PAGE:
Data science in economics and finance: tools, infrastructure and challenges

Bruno Tissot

Interest in “data science” has expanded in parallel with the surge of data generated by human activities since the start of the 2000s. This concept basically relates to the application of mathematical tools to analyse data; from this perspective, it is not very different from statistics, which encompasses the various quantitative methods used for collecting, organising, analysing, interpreting and presenting data. Yet data science is usually intrinsically understood as being applied to very large and complex data sets, generally described as big data; from this perspective, it combines the application of traditional statistical methods with state-of-the-art IT techniques to deal with the vast amount of information that cannot be exploited by a single human. In other words, data science requires the support of computing machines to run long or complex mathematical calculations, and basically represents the mix of statistical techniques, advanced mathematical calculations and IT operations needed to deal with big data effectively.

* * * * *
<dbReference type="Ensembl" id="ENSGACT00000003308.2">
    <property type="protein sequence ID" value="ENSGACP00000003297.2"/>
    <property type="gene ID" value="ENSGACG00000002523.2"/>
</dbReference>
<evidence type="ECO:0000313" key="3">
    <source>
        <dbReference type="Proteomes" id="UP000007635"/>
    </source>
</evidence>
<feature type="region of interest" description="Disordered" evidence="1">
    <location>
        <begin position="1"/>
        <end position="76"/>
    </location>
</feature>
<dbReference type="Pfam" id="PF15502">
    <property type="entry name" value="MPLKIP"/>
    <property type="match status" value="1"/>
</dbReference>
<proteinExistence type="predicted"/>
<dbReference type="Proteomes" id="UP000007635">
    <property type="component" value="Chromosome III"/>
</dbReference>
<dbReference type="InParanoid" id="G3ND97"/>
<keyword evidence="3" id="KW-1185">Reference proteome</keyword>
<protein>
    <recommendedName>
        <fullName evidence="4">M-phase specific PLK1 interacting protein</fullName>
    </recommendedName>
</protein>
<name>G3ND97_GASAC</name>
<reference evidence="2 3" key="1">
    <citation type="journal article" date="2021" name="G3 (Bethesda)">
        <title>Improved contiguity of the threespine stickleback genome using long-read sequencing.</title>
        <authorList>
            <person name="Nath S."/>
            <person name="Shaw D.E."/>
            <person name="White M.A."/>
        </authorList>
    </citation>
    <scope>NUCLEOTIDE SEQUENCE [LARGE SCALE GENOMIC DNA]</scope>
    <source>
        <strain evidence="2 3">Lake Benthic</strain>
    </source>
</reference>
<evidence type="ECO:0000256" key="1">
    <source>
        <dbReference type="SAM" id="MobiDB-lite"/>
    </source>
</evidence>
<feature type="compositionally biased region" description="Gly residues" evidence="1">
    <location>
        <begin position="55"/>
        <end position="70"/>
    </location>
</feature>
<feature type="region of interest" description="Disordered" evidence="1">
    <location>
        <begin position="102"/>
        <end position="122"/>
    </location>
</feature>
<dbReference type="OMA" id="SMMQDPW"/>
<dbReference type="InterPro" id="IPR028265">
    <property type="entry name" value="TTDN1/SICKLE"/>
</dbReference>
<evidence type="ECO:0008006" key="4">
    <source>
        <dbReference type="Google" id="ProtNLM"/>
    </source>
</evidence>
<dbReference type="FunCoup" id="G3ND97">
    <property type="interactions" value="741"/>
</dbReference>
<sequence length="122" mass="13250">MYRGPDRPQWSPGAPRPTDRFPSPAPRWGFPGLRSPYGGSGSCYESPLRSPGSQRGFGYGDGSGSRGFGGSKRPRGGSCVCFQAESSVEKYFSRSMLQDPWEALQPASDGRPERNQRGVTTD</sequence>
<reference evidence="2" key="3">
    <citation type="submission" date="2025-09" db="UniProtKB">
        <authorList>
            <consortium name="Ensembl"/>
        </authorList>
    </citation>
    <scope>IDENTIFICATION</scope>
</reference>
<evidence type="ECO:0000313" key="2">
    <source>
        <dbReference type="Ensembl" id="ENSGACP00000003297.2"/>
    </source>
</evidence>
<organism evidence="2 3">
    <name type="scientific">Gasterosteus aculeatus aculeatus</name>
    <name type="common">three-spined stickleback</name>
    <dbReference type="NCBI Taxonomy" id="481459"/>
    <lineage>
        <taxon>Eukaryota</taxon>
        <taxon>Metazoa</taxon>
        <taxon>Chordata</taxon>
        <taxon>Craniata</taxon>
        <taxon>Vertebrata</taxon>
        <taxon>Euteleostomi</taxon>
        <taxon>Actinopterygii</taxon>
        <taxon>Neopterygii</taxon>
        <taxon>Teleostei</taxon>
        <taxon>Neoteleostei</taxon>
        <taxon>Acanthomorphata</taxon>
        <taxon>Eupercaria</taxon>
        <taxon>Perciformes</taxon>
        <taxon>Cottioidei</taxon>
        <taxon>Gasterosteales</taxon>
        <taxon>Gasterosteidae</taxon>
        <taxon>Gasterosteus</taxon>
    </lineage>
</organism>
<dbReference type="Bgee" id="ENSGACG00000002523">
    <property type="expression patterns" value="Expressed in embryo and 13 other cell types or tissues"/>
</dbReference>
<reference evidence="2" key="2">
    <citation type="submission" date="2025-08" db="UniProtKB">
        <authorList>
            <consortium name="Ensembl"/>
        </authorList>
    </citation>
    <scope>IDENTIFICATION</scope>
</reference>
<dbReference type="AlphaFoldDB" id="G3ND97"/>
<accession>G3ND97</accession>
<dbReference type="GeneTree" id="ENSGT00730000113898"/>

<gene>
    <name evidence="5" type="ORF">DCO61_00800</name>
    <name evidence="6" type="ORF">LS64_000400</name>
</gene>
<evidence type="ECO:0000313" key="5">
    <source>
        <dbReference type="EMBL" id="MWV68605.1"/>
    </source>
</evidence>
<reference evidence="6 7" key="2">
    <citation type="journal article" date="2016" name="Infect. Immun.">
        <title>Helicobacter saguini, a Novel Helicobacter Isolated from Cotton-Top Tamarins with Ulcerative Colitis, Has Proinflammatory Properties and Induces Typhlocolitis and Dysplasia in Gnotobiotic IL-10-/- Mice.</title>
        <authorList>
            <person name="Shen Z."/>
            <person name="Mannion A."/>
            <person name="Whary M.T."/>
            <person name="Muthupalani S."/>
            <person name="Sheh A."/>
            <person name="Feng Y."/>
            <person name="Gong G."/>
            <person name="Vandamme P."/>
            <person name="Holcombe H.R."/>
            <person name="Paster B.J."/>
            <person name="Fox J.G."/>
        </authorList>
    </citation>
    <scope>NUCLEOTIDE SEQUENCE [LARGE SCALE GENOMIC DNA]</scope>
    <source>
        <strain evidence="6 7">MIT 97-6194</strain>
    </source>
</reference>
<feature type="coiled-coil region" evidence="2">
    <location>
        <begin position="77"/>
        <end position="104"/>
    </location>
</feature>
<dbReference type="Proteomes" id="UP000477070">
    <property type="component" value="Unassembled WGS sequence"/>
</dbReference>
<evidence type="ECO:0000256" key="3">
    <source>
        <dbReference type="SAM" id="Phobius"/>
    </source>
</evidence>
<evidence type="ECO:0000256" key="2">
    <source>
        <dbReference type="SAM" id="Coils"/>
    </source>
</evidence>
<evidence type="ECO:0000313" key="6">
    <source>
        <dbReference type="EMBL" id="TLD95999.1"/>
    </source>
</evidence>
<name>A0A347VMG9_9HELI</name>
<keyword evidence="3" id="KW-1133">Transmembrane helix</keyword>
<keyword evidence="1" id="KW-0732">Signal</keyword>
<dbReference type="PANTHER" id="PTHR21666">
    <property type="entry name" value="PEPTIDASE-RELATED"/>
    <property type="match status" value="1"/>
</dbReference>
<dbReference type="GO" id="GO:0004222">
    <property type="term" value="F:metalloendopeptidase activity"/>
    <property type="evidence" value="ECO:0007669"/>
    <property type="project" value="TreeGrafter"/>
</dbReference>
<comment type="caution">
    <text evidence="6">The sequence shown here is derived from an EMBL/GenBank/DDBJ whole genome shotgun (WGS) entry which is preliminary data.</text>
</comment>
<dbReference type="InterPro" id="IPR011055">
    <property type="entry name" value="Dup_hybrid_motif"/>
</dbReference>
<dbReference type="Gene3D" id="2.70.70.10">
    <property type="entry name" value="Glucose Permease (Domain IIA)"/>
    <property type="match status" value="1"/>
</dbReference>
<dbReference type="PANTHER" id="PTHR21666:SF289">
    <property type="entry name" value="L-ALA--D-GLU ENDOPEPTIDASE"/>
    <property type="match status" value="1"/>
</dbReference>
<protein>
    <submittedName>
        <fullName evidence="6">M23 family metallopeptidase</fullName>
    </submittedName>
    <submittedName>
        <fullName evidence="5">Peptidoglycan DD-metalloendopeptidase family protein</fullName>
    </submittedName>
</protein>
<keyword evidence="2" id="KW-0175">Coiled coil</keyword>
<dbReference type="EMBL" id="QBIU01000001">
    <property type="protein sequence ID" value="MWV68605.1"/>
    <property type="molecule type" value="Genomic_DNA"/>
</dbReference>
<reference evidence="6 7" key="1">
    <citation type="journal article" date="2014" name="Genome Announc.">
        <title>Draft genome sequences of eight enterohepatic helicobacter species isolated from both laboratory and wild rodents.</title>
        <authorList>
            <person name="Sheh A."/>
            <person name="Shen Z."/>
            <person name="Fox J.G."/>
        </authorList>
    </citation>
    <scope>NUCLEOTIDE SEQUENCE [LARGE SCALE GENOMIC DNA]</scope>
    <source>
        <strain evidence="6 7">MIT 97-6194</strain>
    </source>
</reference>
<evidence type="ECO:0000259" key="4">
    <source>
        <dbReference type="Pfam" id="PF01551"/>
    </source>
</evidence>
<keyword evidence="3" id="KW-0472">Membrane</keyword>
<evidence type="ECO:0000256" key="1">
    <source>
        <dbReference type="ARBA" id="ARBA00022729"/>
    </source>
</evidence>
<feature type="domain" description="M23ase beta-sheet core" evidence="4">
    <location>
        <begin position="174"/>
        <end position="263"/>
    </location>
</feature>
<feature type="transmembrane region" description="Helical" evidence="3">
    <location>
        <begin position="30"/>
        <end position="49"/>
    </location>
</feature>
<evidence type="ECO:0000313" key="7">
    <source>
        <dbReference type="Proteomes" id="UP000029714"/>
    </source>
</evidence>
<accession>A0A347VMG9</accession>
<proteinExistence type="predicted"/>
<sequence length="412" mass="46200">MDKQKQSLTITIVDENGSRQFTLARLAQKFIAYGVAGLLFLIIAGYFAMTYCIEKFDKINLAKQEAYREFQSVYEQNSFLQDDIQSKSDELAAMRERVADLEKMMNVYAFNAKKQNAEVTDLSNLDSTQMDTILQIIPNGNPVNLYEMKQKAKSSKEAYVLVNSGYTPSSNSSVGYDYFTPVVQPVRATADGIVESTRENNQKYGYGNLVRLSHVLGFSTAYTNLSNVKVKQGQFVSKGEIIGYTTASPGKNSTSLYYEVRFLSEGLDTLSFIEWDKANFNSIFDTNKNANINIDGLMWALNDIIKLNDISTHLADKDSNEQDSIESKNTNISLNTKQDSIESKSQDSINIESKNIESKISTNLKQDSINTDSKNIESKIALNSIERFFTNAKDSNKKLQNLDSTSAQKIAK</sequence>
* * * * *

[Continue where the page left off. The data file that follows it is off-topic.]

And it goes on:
Just as data science can be a multi-faceted concept, big data is also not so easy to define precisely; in general, it refers to the proliferation of

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